Service-oriented architecture (SOA) is one of those phrases that gets thrown around in everything from technical standards to business books. Thomas Erl makes four key points in his books: 
- SOA can establish an abstraction of business logic and technology that allows a looser coupling between an organization's processes and its technology.
- SOA is an evolution of past approaches, preserving successful characteristics of traditional architectures and adding distinct new principles that foster service orientation.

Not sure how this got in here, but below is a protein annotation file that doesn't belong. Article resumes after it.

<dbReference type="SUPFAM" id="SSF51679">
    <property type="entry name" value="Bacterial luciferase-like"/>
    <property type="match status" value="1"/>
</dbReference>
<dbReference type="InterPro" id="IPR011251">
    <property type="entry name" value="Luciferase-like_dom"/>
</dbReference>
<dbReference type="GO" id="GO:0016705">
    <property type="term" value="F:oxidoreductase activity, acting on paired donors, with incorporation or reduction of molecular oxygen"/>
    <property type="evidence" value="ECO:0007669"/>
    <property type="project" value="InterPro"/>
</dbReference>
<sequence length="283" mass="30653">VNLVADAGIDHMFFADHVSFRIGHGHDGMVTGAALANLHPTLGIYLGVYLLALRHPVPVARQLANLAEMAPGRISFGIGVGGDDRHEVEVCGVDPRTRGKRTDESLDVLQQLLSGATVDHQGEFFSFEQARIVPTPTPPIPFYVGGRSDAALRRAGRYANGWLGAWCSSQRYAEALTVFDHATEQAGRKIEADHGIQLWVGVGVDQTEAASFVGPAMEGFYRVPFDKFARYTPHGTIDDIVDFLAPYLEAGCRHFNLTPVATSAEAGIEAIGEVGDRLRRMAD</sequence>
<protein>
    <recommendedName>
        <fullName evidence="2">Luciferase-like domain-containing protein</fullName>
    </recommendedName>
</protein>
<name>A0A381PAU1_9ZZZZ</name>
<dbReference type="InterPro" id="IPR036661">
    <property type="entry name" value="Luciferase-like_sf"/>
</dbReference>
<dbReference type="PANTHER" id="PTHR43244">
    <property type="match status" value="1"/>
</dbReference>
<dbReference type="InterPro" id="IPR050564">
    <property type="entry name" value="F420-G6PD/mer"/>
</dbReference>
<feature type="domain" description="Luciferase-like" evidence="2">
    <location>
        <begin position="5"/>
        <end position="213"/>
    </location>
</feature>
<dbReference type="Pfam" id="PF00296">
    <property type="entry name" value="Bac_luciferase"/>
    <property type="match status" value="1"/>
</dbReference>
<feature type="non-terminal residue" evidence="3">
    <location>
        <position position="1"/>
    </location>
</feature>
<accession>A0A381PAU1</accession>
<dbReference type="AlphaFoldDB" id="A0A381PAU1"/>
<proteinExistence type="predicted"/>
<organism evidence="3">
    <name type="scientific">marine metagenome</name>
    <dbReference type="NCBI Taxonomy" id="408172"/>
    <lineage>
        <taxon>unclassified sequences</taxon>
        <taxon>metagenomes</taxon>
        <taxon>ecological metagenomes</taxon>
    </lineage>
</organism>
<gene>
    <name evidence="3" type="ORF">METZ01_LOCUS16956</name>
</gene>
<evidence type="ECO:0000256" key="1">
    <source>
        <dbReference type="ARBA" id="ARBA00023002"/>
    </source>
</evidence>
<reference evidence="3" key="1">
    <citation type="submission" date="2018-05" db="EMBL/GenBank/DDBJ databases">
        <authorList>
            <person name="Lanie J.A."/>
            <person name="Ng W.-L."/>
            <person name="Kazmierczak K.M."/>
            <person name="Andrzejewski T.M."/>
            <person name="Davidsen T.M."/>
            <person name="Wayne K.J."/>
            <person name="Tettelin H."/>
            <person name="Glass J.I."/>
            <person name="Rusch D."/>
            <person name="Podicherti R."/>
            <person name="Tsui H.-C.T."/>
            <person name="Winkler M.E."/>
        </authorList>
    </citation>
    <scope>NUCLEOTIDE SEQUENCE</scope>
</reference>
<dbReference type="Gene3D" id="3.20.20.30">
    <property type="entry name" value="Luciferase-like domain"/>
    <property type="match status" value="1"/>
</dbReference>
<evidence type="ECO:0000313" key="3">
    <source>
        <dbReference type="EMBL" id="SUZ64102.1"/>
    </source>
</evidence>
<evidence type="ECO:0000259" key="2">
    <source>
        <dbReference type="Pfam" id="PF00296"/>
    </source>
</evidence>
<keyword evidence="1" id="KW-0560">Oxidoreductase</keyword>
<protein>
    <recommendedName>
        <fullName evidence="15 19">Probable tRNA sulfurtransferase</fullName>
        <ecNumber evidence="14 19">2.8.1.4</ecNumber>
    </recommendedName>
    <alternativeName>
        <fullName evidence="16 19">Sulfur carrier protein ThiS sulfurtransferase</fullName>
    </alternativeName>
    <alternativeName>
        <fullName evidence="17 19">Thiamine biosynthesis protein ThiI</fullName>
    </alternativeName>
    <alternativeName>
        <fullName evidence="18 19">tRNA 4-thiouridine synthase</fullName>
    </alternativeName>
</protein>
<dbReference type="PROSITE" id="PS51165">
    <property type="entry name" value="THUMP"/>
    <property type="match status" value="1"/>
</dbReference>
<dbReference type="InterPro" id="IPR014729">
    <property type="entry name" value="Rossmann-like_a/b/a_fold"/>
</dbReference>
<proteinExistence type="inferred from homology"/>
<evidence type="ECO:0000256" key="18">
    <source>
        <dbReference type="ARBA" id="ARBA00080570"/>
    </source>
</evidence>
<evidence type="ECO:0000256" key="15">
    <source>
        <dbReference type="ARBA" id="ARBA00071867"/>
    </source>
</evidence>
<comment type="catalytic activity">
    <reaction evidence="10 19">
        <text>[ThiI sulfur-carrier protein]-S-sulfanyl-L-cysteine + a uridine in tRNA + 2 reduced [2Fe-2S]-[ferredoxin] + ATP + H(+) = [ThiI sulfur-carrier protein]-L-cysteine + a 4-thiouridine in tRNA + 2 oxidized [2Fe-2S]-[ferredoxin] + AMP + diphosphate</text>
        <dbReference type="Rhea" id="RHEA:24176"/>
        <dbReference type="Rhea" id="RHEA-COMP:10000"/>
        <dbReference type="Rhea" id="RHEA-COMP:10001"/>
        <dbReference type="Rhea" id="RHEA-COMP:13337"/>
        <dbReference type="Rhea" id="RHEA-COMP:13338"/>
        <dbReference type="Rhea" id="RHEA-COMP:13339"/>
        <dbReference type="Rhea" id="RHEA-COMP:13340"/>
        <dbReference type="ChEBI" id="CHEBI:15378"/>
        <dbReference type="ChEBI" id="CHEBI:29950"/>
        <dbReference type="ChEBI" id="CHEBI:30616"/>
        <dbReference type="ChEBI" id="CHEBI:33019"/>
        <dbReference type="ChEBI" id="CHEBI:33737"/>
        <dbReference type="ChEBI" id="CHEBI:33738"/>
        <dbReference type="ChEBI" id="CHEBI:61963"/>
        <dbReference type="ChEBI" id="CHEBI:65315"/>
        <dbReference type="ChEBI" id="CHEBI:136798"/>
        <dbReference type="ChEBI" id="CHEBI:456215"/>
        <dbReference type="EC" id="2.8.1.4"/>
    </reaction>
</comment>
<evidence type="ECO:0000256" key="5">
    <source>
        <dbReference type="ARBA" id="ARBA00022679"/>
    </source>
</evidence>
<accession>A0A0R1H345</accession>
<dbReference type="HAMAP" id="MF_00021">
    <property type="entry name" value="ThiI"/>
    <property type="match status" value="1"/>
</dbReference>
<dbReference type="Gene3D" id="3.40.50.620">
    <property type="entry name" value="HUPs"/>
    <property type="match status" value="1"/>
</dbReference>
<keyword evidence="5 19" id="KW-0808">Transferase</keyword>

- SOA is ideally standardized throughout an enterprise, but achieving this requires a planned transition and still-evolving technology.
- SOA is a technology architecture that supports and promotes service-oriented principles throughout an enterprise.
What SOA does, at a fundamental level, is allow the development of individual pieces of business functionality in a way that lets them be combined and modified effectively and without tightly coupling them to each other.
 Thomas Erl. Service-Oriented Architecture (SOA): Concepts, Technology, and Design. Prentice-Hall (2005).